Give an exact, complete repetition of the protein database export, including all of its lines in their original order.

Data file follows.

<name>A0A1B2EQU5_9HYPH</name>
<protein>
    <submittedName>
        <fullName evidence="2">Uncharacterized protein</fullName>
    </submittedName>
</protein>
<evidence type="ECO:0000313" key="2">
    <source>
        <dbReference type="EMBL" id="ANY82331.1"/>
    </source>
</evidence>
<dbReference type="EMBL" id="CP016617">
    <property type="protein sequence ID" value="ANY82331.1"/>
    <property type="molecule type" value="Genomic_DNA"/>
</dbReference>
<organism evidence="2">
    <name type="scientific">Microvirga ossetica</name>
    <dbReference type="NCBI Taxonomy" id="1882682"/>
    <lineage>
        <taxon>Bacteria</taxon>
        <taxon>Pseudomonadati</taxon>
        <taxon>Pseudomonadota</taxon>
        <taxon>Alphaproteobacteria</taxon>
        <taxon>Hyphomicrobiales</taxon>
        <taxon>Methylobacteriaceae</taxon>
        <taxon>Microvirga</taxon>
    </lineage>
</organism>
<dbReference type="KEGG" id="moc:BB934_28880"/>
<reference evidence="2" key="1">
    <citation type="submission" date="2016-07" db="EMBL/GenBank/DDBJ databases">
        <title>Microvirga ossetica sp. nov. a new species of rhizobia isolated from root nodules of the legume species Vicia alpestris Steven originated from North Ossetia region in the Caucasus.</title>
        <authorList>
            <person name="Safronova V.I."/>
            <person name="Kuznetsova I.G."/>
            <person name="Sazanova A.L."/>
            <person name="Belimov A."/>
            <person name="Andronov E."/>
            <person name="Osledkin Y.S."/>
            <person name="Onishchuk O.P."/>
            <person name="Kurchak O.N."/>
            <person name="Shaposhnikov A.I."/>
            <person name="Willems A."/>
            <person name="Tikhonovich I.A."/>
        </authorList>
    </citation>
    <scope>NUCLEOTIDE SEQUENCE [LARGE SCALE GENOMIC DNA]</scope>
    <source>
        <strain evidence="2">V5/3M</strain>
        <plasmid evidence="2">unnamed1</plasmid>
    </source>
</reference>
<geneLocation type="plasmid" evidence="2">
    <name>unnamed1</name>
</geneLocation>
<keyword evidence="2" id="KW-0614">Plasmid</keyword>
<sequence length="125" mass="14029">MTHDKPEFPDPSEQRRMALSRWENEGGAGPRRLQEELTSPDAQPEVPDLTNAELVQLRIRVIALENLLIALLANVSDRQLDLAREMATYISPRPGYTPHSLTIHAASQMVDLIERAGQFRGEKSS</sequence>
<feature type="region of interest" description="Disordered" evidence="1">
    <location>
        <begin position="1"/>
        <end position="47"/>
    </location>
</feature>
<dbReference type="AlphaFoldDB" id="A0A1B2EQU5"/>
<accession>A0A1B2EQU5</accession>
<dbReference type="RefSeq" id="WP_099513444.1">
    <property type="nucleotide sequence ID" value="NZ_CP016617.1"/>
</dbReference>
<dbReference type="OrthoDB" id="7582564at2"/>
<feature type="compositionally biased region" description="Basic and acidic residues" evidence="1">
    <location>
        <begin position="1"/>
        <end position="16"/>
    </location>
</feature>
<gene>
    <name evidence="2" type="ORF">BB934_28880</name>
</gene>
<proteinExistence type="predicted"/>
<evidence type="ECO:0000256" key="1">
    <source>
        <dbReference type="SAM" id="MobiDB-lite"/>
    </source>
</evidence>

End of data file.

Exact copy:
<name>A0A1B2EQU5_9HYPH</name>
<protein>
    <submittedName>
        <fullName evidence="2">Uncharacterized protein</fullName>
    </submittedName>
</protein>
<evidence type="ECO:0000313" key="2">
    <source>
        <dbReference type="EMBL" id="ANY82331.1"/>
    </source>
</evidence>
<dbReference type="EMBL" id="CP016617">
    <property type="protein sequence ID" value="ANY82331.1"/>
    <property type="molecule type" value="Genomic_DNA"/>
</dbReference>
<organism evidence="2">
    <name type="scientific">Microvirga ossetica</name>
    <dbReference type="NCBI Taxonomy" id="1882682"/>
    <lineage>
        <taxon>Bacteria</taxon>
        <taxon>Pseudomonadati</taxon>
        <taxon>Pseudomonadota</taxon>
        <taxon>Alphaproteobacteria</taxon>
        <taxon>Hyphomicrobiales</taxon>
        <taxon>Methylobacteriaceae</taxon>
        <taxon>Microvirga</taxon>
    </lineage>
</organism>
<dbReference type="KEGG" id="moc:BB934_28880"/>
<reference evidence="2" key="1">
    <citation type="submission" date="2016-07" db="EMBL/GenBank/DDBJ databases">
        <title>Microvirga ossetica sp. nov. a new species of rhizobia isolated from root nodules of the legume species Vicia alpestris Steven originated from North Ossetia region in the Caucasus.</title>
        <authorList>
            <person name="Safronova V.I."/>
            <person name="Kuznetsova I.G."/>
            <person name="Sazanova A.L."/>
            <person name="Belimov A."/>
            <person name="Andronov E."/>
            <person name="Osledkin Y.S."/>
            <person name="Onishchuk O.P."/>
            <person name="Kurchak O.N."/>
            <person name="Shaposhnikov A.I."/>
            <person name="Willems A."/>
            <person name="Tikhonovich I.A."/>
        </authorList>
    </citation>
    <scope>NUCLEOTIDE SEQUENCE [LARGE SCALE GENOMIC DNA]</scope>
    <source>
        <strain evidence="2">V5/3M</strain>
        <plasmid evidence="2">unnamed1</plasmid>
    </source>
</reference>
<geneLocation type="plasmid" evidence="2">
    <name>unnamed1</name>
</geneLocation>
<keyword evidence="2" id="KW-0614">Plasmid</keyword>
<sequence length="125" mass="14029">MTHDKPEFPDPSEQRRMALSRWENEGGAGPRRLQEELTSPDAQPEVPDLTNAELVQLRIRVIALENLLIALLANVSDRQLDLAREMATYISPRPGYTPHSLTIHAASQMVDLIERAGQFRGEKSS</sequence>
<feature type="region of interest" description="Disordered" evidence="1">
    <location>
        <begin position="1"/>
        <end position="47"/>
    </location>
</feature>
<dbReference type="AlphaFoldDB" id="A0A1B2EQU5"/>
<accession>A0A1B2EQU5</accession>
<dbReference type="RefSeq" id="WP_099513444.1">
    <property type="nucleotide sequence ID" value="NZ_CP016617.1"/>
</dbReference>
<dbReference type="OrthoDB" id="7582564at2"/>
<feature type="compositionally biased region" description="Basic and acidic residues" evidence="1">
    <location>
        <begin position="1"/>
        <end position="16"/>
    </location>
</feature>
<gene>
    <name evidence="2" type="ORF">BB934_28880</name>
</gene>
<proteinExistence type="predicted"/>
<evidence type="ECO:0000256" key="1">
    <source>
        <dbReference type="SAM" id="MobiDB-lite"/>
    </source>
</evidence>